Retro Report, an independent, nonprofit news organization, has been named the recipient of the 2023 Leonore Annenberg Institute for Civics Award by the Annenberg Public Policy Center of the University of Pennsylvania.
Retro Report, an Emmy Award-winning news organization, will receive the $200,000 award to develop multimedia classroom resources to revitalize an understanding and appreciation of civics and democracy. Its multiplatform initiative will include educational videos and curriculum, along with professional development for 6th to 12th grade teachers, with a launch in the fall of 2024 as free classroom resources to accompany the debut of a PBS civics docuseries.
Based in New York, Retro Report produces trustworthy journalism steeped in historical context that seeks to bring clarity to complicated issues and ground them in history, civics, and media literacy education. The organization has developed more than 250 short and long documentaries in partnership with PBS, the New York Times, Frontline, NewsHour, Scientific American, Time, and other organizations.
“We are delighted to present this award to Retro Report for its innovative multimedia project on civics and democracy,” said Andrea (Ang) Reidell, director of outreach and curriculum for the Leonore Annenberg Institute for Civics (LAIC), a project of the Annenberg Public Policy Center (APPC). “As we saw just this month, national test scores have shown a sharp decline in students’ knowledge of history as well as a dip in civics knowledge. The Retro Report project offers an exciting way to enhance learning in these areas. As one of our LAIC award judges noted, this project offers ‘a terrific opportunity to engage students directly and to strengthen civic literacy.’”
“We’re tremendously excited about this project,” said David Olson, director of education at Retro Report. “This grant enables us to do all the things we want to do on the educational side of this project, and we’re extraordinarily grateful for receiving it.”
Retro Report’s project
Retro Report’s education initiative calls for development of resources and activities that will build upon the yet-to-be-announced PBS docuseries, which will feature students across the nation and their knowledge of U.S. history and civics. “This project will produce all of the educational materials and outreach components to be coupled with the film project,” Olson said, as well as supplemental, digital-only short films to serve as historic “sidebars” on key debates in public policy and history.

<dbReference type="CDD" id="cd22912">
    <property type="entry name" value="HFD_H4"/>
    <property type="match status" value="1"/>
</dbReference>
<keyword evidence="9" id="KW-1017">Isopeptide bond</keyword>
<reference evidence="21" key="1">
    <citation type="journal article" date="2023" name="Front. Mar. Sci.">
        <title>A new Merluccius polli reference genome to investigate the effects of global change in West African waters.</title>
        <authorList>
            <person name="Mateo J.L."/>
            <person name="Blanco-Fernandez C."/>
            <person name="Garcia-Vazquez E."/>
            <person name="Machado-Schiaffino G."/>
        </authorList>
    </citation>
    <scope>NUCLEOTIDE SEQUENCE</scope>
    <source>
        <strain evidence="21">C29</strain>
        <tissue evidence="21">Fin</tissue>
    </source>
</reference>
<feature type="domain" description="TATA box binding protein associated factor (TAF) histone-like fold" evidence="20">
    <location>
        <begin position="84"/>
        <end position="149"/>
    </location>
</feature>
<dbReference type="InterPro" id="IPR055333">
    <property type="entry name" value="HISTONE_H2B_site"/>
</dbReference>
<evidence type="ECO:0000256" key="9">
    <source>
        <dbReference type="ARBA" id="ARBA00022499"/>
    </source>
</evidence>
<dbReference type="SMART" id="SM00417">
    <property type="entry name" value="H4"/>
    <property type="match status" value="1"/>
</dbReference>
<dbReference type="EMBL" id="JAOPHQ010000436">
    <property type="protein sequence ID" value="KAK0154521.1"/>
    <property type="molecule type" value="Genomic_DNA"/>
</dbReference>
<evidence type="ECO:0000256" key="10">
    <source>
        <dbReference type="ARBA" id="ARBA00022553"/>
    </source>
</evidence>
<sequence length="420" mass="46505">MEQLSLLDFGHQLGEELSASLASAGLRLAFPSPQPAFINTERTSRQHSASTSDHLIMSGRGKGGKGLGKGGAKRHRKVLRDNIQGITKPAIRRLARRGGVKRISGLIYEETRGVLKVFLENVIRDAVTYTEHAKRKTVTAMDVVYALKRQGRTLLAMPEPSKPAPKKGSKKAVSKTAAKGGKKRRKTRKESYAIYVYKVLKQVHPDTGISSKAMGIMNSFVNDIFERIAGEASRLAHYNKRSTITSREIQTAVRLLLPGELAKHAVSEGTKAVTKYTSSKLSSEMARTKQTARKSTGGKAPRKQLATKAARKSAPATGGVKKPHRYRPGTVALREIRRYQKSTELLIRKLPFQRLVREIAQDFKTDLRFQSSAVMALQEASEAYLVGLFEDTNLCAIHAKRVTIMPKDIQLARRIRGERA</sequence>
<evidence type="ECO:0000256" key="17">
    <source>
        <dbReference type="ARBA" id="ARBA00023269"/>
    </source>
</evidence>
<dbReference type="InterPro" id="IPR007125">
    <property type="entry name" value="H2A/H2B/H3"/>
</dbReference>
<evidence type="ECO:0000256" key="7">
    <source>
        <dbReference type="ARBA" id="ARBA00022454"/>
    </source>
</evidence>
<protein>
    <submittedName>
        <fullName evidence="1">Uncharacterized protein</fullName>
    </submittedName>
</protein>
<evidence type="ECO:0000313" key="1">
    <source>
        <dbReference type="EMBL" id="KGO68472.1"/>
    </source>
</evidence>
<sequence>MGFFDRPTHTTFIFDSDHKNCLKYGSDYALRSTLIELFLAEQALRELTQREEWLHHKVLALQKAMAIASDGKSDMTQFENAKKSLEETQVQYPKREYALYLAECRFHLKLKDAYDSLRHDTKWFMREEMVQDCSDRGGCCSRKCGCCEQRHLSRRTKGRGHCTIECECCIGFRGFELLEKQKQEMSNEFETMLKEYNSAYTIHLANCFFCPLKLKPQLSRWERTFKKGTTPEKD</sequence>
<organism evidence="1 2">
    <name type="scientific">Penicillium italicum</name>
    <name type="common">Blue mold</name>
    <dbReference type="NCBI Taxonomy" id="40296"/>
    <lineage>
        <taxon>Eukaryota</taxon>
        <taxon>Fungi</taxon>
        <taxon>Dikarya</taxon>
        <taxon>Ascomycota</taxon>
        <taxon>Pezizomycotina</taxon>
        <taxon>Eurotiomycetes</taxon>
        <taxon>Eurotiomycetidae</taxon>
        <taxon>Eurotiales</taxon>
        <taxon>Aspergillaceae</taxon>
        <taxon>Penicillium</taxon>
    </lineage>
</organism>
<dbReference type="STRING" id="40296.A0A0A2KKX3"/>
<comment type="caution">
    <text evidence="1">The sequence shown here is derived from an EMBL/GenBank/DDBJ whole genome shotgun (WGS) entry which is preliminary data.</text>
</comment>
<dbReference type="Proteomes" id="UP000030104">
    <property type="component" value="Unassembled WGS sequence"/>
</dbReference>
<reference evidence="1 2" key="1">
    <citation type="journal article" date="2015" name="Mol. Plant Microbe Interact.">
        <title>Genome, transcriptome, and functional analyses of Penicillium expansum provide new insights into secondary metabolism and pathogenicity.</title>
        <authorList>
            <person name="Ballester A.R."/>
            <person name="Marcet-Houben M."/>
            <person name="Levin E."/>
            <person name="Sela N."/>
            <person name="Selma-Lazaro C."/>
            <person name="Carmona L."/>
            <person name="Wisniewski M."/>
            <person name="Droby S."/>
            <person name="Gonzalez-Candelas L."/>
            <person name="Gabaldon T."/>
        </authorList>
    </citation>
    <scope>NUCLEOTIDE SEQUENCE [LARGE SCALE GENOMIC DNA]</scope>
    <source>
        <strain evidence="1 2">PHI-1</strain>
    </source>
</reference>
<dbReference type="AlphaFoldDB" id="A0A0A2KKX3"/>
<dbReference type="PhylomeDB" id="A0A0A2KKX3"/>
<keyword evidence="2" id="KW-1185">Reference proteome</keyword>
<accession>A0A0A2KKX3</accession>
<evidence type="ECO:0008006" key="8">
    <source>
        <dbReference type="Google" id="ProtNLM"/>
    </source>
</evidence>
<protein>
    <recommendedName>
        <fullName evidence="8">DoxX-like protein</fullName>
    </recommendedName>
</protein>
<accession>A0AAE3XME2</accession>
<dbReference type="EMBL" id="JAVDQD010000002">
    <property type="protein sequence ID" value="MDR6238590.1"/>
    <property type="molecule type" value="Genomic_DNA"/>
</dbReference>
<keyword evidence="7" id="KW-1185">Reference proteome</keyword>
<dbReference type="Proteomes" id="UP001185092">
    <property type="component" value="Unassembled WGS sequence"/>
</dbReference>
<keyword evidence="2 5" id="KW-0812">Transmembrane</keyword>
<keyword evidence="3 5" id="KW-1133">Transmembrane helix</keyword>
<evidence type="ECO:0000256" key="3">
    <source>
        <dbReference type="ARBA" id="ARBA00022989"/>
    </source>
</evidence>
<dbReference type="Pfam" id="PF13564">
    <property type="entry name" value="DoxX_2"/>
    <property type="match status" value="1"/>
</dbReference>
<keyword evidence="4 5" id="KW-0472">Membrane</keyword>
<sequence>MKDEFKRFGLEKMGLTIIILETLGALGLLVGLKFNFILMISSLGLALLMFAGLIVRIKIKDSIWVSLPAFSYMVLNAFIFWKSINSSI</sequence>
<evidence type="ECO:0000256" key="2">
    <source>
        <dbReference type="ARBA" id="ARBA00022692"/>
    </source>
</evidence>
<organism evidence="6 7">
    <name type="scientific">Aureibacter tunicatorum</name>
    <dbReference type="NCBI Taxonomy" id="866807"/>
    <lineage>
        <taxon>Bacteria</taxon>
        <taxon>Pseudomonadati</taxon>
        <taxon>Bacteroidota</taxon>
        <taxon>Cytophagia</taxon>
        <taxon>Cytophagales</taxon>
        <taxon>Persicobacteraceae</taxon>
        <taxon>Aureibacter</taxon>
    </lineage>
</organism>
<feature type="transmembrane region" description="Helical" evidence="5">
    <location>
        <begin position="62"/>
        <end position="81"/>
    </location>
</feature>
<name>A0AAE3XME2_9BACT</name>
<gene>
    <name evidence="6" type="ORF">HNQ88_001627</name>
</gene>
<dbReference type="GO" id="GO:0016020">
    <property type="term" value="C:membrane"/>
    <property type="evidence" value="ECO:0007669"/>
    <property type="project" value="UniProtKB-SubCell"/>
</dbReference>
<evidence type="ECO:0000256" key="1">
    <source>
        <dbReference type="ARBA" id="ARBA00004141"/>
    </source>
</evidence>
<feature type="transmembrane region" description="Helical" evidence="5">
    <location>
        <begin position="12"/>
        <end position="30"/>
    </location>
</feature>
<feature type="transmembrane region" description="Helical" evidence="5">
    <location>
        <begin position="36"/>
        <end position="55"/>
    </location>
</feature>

Among the project’s elements are the development of 10 to 15 lesson plans, activities, and interactive materials designed to build civic skills such as engaging in research, information literacy, and civil discourse, as well as knowledge of history and civics. Retro Report and potential partners also plan to conduct a summer institute in 2024 with teacher training in New York City on the docuseries and the companion resources.
The docuseries and resources will also feature students grappling with complex issues such as abortion, gun control, immigration, and LGBTQ rights. “Students will be connecting these and other challenges of the 21st century to the Constitution and history,” Olson said. “If 17-year-olds can do this well and have civil conversations with each other and discuss these at more than just a surface level, then these are things that we should be able to discuss in the rest of society.”
Asked what makes this project so essential today, Retro Report president Kyra Darnton said this project was the most optimistic one she has worked on.
“It’s the most important question right now, at a moment when Americans – and students in particular – are surrounded by these partisan bubbles and struggling to have real conversations,” Darnton said. “We’re at a moment when kids don’t even know what news sources to trust. But in this PBS docuseries and Retro Report’s videos, we’ll be seeing people who care about the future of the country and are working together, making evidence-based arguments, and becoming leaders in their schools and their communities. And it’s a great thing to see.”
The LAIC Award
The Retro Report project was selected from among proposals submitted by some of the 43 partners in the Civics Renewal Network (CRN), a consortium founded by the Annenberg Public Policy Center of nonprofit, nonpartisan organizations dedicated to strengthening civic life in the United States. The Leonore Annenberg Institute for Civics Award aims to further an exemplary and ambitious project that would improve civics education in the nation’s elementary, secondary, or high school classrooms. The competition is open to organizations that are partners in CRN.
The first LAIC Award was presented in 2019 to the Edward M. Kennedy Institute for the United States Senate to create resources to help 8th through 12th grade teachers conduct productive civic conversations on difficult issues. Past winners also include Street Law, in 2021, to develop a curriculum for middle and high school students on the rule of law, and the Gilder Lehrman Institute of American History, in 2022, to create a high school program on the role of the states in determining and protecting voting rights.
Retro Report is an independent, nonprofit news organization that has produced more than 250 short documentaries and video series in partnership with the New York Times, PBS, the New Yorker, VICE, Scientific American, and others. Recipient of an Emmy Award, Retro Report has also received 14 Edward R. Murrow Awards, been a finalist for nine Emmy Awards, and received numerous other film and journalism awards. In 2020 it launched Retro Report Education to revitalize history and civics education.
The Annenberg Public Policy Center was established in 1993 to educate the public and policy makers about communication’s role in advancing public understanding of political, science, and health issues at the local, state, and federal levels.